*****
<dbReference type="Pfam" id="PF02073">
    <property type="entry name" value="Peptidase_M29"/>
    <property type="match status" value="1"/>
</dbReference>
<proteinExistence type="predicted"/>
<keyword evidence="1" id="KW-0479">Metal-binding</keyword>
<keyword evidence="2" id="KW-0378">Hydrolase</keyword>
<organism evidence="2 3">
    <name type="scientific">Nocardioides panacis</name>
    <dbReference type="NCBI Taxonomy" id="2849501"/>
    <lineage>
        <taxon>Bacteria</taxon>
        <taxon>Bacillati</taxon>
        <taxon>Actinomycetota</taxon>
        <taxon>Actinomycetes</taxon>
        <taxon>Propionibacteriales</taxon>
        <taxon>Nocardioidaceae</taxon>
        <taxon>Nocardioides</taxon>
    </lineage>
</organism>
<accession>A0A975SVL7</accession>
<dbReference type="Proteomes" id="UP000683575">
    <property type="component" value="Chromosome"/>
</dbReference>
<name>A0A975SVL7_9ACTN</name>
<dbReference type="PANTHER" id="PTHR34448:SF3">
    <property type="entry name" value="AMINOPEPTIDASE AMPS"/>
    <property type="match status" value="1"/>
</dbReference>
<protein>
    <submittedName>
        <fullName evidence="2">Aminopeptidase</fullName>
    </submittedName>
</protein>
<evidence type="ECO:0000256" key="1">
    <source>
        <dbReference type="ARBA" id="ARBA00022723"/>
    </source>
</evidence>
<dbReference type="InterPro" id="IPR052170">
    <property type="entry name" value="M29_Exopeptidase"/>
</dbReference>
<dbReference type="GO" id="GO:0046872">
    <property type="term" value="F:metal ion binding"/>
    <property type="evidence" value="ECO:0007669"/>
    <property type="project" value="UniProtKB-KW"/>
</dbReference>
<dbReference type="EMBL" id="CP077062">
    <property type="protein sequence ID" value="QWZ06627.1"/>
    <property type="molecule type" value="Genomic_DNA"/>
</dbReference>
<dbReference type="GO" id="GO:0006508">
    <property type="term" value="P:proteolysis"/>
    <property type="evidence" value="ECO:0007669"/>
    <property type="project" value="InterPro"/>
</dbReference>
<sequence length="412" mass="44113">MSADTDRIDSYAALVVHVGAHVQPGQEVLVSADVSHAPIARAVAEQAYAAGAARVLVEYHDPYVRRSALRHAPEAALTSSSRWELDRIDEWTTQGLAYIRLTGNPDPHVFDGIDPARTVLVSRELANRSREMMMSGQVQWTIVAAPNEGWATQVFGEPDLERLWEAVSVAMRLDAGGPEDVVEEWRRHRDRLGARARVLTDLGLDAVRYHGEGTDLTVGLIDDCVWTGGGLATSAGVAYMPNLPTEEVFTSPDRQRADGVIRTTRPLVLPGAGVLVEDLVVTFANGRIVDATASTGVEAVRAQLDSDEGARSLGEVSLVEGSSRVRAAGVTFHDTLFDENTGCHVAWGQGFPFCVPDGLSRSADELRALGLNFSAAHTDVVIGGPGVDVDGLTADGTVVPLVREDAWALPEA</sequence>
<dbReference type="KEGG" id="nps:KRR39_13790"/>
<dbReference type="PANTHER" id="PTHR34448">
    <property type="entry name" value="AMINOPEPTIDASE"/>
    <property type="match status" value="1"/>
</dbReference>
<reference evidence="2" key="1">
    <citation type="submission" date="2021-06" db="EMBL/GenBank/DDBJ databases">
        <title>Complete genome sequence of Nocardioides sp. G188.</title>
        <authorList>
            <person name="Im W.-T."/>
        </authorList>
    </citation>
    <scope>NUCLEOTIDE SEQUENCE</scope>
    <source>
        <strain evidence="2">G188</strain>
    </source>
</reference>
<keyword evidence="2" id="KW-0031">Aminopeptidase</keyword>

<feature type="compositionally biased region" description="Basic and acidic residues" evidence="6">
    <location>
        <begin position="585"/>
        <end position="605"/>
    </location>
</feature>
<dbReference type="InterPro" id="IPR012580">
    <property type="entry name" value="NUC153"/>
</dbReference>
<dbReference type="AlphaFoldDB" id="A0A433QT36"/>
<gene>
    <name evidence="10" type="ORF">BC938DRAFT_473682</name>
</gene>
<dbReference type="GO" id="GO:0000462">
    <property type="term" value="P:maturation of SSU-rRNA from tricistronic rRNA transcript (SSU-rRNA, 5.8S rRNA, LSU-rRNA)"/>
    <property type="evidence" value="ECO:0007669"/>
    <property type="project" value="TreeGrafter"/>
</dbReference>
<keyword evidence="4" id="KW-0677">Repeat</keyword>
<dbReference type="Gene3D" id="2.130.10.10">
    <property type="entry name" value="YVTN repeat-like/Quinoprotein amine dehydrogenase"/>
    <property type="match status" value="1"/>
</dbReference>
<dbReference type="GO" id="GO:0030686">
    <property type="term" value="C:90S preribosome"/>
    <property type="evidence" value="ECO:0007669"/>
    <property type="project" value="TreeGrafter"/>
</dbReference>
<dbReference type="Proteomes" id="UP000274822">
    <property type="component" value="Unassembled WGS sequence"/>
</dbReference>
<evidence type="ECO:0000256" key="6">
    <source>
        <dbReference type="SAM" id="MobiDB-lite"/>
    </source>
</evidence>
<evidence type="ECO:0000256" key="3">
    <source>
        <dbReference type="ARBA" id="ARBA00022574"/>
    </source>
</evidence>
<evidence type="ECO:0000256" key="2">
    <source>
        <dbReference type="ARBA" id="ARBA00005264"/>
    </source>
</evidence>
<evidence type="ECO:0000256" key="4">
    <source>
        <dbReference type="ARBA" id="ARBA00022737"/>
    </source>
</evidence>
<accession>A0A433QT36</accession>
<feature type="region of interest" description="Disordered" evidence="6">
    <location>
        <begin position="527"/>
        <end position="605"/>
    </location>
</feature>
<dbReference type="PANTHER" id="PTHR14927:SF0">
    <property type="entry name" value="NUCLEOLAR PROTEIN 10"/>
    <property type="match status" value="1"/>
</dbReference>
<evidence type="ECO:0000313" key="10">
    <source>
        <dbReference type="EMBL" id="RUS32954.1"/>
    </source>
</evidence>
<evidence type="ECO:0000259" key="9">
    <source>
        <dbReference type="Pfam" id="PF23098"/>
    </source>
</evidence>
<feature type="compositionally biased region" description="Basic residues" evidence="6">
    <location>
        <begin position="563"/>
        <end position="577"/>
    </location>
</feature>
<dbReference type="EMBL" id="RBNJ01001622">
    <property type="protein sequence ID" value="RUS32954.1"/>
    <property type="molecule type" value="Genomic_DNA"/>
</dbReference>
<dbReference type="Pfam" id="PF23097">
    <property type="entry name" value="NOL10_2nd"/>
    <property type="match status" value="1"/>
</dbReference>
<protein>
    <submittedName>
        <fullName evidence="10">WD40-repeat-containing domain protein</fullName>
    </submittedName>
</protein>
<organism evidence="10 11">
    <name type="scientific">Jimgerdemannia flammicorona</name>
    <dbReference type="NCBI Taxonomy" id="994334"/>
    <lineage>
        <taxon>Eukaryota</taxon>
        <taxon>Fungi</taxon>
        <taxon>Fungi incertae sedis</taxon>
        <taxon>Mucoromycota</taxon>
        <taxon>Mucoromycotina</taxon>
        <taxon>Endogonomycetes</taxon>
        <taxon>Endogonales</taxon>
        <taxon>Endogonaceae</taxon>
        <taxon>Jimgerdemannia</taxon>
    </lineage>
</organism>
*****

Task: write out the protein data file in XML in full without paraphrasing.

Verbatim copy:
<dbReference type="Pfam" id="PF02073">
    <property type="entry name" value="Peptidase_M29"/>
    <property type="match status" value="1"/>
</dbReference>
<proteinExistence type="predicted"/>
<keyword evidence="1" id="KW-0479">Metal-binding</keyword>
<keyword evidence="2" id="KW-0378">Hydrolase</keyword>
<organism evidence="2 3">
    <name type="scientific">Nocardioides panacis</name>
    <dbReference type="NCBI Taxonomy" id="2849501"/>
    <lineage>
        <taxon>Bacteria</taxon>
        <taxon>Bacillati</taxon>
        <taxon>Actinomycetota</taxon>
        <taxon>Actinomycetes</taxon>
        <taxon>Propionibacteriales</taxon>
        <taxon>Nocardioidaceae</taxon>
        <taxon>Nocardioides</taxon>
    </lineage>
</organism>
<accession>A0A975SVL7</accession>
<dbReference type="Proteomes" id="UP000683575">
    <property type="component" value="Chromosome"/>
</dbReference>
<name>A0A975SVL7_9ACTN</name>
<dbReference type="PANTHER" id="PTHR34448:SF3">
    <property type="entry name" value="AMINOPEPTIDASE AMPS"/>
    <property type="match status" value="1"/>
</dbReference>
<protein>
    <submittedName>
        <fullName evidence="2">Aminopeptidase</fullName>
    </submittedName>
</protein>
<evidence type="ECO:0000256" key="1">
    <source>
        <dbReference type="ARBA" id="ARBA00022723"/>
    </source>
</evidence>
<dbReference type="InterPro" id="IPR052170">
    <property type="entry name" value="M29_Exopeptidase"/>
</dbReference>
<dbReference type="GO" id="GO:0046872">
    <property type="term" value="F:metal ion binding"/>
    <property type="evidence" value="ECO:0007669"/>
    <property type="project" value="UniProtKB-KW"/>
</dbReference>
<dbReference type="EMBL" id="CP077062">
    <property type="protein sequence ID" value="QWZ06627.1"/>
    <property type="molecule type" value="Genomic_DNA"/>
</dbReference>
<dbReference type="GO" id="GO:0006508">
    <property type="term" value="P:proteolysis"/>
    <property type="evidence" value="ECO:0007669"/>
    <property type="project" value="InterPro"/>
</dbReference>
<sequence length="412" mass="44113">MSADTDRIDSYAALVVHVGAHVQPGQEVLVSADVSHAPIARAVAEQAYAAGAARVLVEYHDPYVRRSALRHAPEAALTSSSRWELDRIDEWTTQGLAYIRLTGNPDPHVFDGIDPARTVLVSRELANRSREMMMSGQVQWTIVAAPNEGWATQVFGEPDLERLWEAVSVAMRLDAGGPEDVVEEWRRHRDRLGARARVLTDLGLDAVRYHGEGTDLTVGLIDDCVWTGGGLATSAGVAYMPNLPTEEVFTSPDRQRADGVIRTTRPLVLPGAGVLVEDLVVTFANGRIVDATASTGVEAVRAQLDSDEGARSLGEVSLVEGSSRVRAAGVTFHDTLFDENTGCHVAWGQGFPFCVPDGLSRSADELRALGLNFSAAHTDVVIGGPGVDVDGLTADGTVVPLVREDAWALPEA</sequence>
<dbReference type="KEGG" id="nps:KRR39_13790"/>
<dbReference type="PANTHER" id="PTHR34448">
    <property type="entry name" value="AMINOPEPTIDASE"/>
    <property type="match status" value="1"/>
</dbReference>
<reference evidence="2" key="1">
    <citation type="submission" date="2021-06" db="EMBL/GenBank/DDBJ databases">
        <title>Complete genome sequence of Nocardioides sp. G188.</title>
        <authorList>
            <person name="Im W.-T."/>
        </authorList>
    </citation>
    <scope>NUCLEOTIDE SEQUENCE</scope>
    <source>
        <strain evidence="2">G188</strain>
    </source>
</reference>
<keyword evidence="2" id="KW-0031">Aminopeptidase</keyword>

<feature type="compositionally biased region" description="Basic and acidic residues" evidence="6">
    <location>
        <begin position="585"/>
        <end position="605"/>
    </location>
</feature>
<dbReference type="InterPro" id="IPR012580">
    <property type="entry name" value="NUC153"/>
</dbReference>
<dbReference type="AlphaFoldDB" id="A0A433QT36"/>
<gene>
    <name evidence="10" type="ORF">BC938DRAFT_473682</name>
</gene>
<dbReference type="GO" id="GO:0000462">
    <property type="term" value="P:maturation of SSU-rRNA from tricistronic rRNA transcript (SSU-rRNA, 5.8S rRNA, LSU-rRNA)"/>
    <property type="evidence" value="ECO:0007669"/>
    <property type="project" value="TreeGrafter"/>
</dbReference>
<keyword evidence="4" id="KW-0677">Repeat</keyword>
<dbReference type="Gene3D" id="2.130.10.10">
    <property type="entry name" value="YVTN repeat-like/Quinoprotein amine dehydrogenase"/>
    <property type="match status" value="1"/>
</dbReference>
<dbReference type="GO" id="GO:0030686">
    <property type="term" value="C:90S preribosome"/>
    <property type="evidence" value="ECO:0007669"/>
    <property type="project" value="TreeGrafter"/>
</dbReference>
<dbReference type="Proteomes" id="UP000274822">
    <property type="component" value="Unassembled WGS sequence"/>
</dbReference>
<evidence type="ECO:0000256" key="6">
    <source>
        <dbReference type="SAM" id="MobiDB-lite"/>
    </source>
</evidence>
<evidence type="ECO:0000256" key="3">
    <source>
        <dbReference type="ARBA" id="ARBA00022574"/>
    </source>
</evidence>
<evidence type="ECO:0000256" key="2">
    <source>
        <dbReference type="ARBA" id="ARBA00005264"/>
    </source>
</evidence>
<evidence type="ECO:0000256" key="4">
    <source>
        <dbReference type="ARBA" id="ARBA00022737"/>
    </source>
</evidence>
<accession>A0A433QT36</accession>
<feature type="region of interest" description="Disordered" evidence="6">
    <location>
        <begin position="527"/>
        <end position="605"/>
    </location>
</feature>
<dbReference type="PANTHER" id="PTHR14927:SF0">
    <property type="entry name" value="NUCLEOLAR PROTEIN 10"/>
    <property type="match status" value="1"/>
</dbReference>
<evidence type="ECO:0000313" key="10">
    <source>
        <dbReference type="EMBL" id="RUS32954.1"/>
    </source>
</evidence>
<evidence type="ECO:0000259" key="9">
    <source>
        <dbReference type="Pfam" id="PF23098"/>
    </source>
</evidence>
<feature type="compositionally biased region" description="Basic residues" evidence="6">
    <location>
        <begin position="563"/>
        <end position="577"/>
    </location>
</feature>
<dbReference type="EMBL" id="RBNJ01001622">
    <property type="protein sequence ID" value="RUS32954.1"/>
    <property type="molecule type" value="Genomic_DNA"/>
</dbReference>
<dbReference type="Pfam" id="PF23097">
    <property type="entry name" value="NOL10_2nd"/>
    <property type="match status" value="1"/>
</dbReference>
<protein>
    <submittedName>
        <fullName evidence="10">WD40-repeat-containing domain protein</fullName>
    </submittedName>
</protein>
<organism evidence="10 11">
    <name type="scientific">Jimgerdemannia flammicorona</name>
    <dbReference type="NCBI Taxonomy" id="994334"/>
    <lineage>
        <taxon>Eukaryota</taxon>
        <taxon>Fungi</taxon>
        <taxon>Fungi incertae sedis</taxon>
        <taxon>Mucoromycota</taxon>
        <taxon>Mucoromycotina</taxon>
        <taxon>Endogonomycetes</taxon>
        <taxon>Endogonales</taxon>
        <taxon>Endogonaceae</taxon>
        <taxon>Jimgerdemannia</taxon>
    </lineage>
</organism>